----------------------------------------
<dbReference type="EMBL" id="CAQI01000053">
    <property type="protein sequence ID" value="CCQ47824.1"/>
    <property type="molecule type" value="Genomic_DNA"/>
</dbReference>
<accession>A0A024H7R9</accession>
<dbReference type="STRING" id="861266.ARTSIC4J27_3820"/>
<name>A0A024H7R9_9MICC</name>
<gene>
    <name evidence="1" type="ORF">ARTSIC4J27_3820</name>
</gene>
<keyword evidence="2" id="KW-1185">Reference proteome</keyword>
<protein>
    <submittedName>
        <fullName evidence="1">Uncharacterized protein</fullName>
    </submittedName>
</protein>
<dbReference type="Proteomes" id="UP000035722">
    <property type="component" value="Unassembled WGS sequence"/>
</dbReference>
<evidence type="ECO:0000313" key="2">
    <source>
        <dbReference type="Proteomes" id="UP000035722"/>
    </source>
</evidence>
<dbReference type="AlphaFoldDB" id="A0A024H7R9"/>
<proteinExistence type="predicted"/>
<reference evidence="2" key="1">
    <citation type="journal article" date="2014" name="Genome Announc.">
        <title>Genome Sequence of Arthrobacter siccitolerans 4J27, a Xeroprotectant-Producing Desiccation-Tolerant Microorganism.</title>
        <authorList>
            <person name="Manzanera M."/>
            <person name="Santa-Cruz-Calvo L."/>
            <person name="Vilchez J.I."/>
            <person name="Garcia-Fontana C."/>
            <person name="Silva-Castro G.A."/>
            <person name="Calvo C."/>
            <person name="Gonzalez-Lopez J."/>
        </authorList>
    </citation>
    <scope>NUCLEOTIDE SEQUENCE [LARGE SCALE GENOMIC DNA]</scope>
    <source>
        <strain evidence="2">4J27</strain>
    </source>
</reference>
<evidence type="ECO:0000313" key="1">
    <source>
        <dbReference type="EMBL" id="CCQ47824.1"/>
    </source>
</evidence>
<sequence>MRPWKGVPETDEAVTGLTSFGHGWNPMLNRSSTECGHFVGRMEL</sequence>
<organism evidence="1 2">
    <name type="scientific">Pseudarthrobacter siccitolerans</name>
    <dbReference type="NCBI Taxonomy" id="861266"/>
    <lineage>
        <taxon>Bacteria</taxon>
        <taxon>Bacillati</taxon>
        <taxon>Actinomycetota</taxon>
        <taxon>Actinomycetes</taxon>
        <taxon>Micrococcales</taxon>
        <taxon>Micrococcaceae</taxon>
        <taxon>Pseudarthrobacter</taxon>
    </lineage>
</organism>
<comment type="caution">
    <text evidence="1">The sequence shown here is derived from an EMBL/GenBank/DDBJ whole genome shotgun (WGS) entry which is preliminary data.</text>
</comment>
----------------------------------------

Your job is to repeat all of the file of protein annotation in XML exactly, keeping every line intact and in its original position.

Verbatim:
<dbReference type="EMBL" id="CAQI01000053">
    <property type="protein sequence ID" value="CCQ47824.1"/>
    <property type="molecule type" value="Genomic_DNA"/>
</dbReference>
<accession>A0A024H7R9</accession>
<dbReference type="STRING" id="861266.ARTSIC4J27_3820"/>
<name>A0A024H7R9_9MICC</name>
<gene>
    <name evidence="1" type="ORF">ARTSIC4J27_3820</name>
</gene>
<keyword evidence="2" id="KW-1185">Reference proteome</keyword>
<protein>
    <submittedName>
        <fullName evidence="1">Uncharacterized protein</fullName>
    </submittedName>
</protein>
<dbReference type="Proteomes" id="UP000035722">
    <property type="component" value="Unassembled WGS sequence"/>
</dbReference>
<evidence type="ECO:0000313" key="2">
    <source>
        <dbReference type="Proteomes" id="UP000035722"/>
    </source>
</evidence>
<dbReference type="AlphaFoldDB" id="A0A024H7R9"/>
<proteinExistence type="predicted"/>
<reference evidence="2" key="1">
    <citation type="journal article" date="2014" name="Genome Announc.">
        <title>Genome Sequence of Arthrobacter siccitolerans 4J27, a Xeroprotectant-Producing Desiccation-Tolerant Microorganism.</title>
        <authorList>
            <person name="Manzanera M."/>
            <person name="Santa-Cruz-Calvo L."/>
            <person name="Vilchez J.I."/>
            <person name="Garcia-Fontana C."/>
            <person name="Silva-Castro G.A."/>
            <person name="Calvo C."/>
            <person name="Gonzalez-Lopez J."/>
        </authorList>
    </citation>
    <scope>NUCLEOTIDE SEQUENCE [LARGE SCALE GENOMIC DNA]</scope>
    <source>
        <strain evidence="2">4J27</strain>
    </source>
</reference>
<evidence type="ECO:0000313" key="1">
    <source>
        <dbReference type="EMBL" id="CCQ47824.1"/>
    </source>
</evidence>
<sequence>MRPWKGVPETDEAVTGLTSFGHGWNPMLNRSSTECGHFVGRMEL</sequence>
<organism evidence="1 2">
    <name type="scientific">Pseudarthrobacter siccitolerans</name>
    <dbReference type="NCBI Taxonomy" id="861266"/>
    <lineage>
        <taxon>Bacteria</taxon>
        <taxon>Bacillati</taxon>
        <taxon>Actinomycetota</taxon>
        <taxon>Actinomycetes</taxon>
        <taxon>Micrococcales</taxon>
        <taxon>Micrococcaceae</taxon>
        <taxon>Pseudarthrobacter</taxon>
    </lineage>
</organism>
<comment type="caution">
    <text evidence="1">The sequence shown here is derived from an EMBL/GenBank/DDBJ whole genome shotgun (WGS) entry which is preliminary data.</text>
</comment>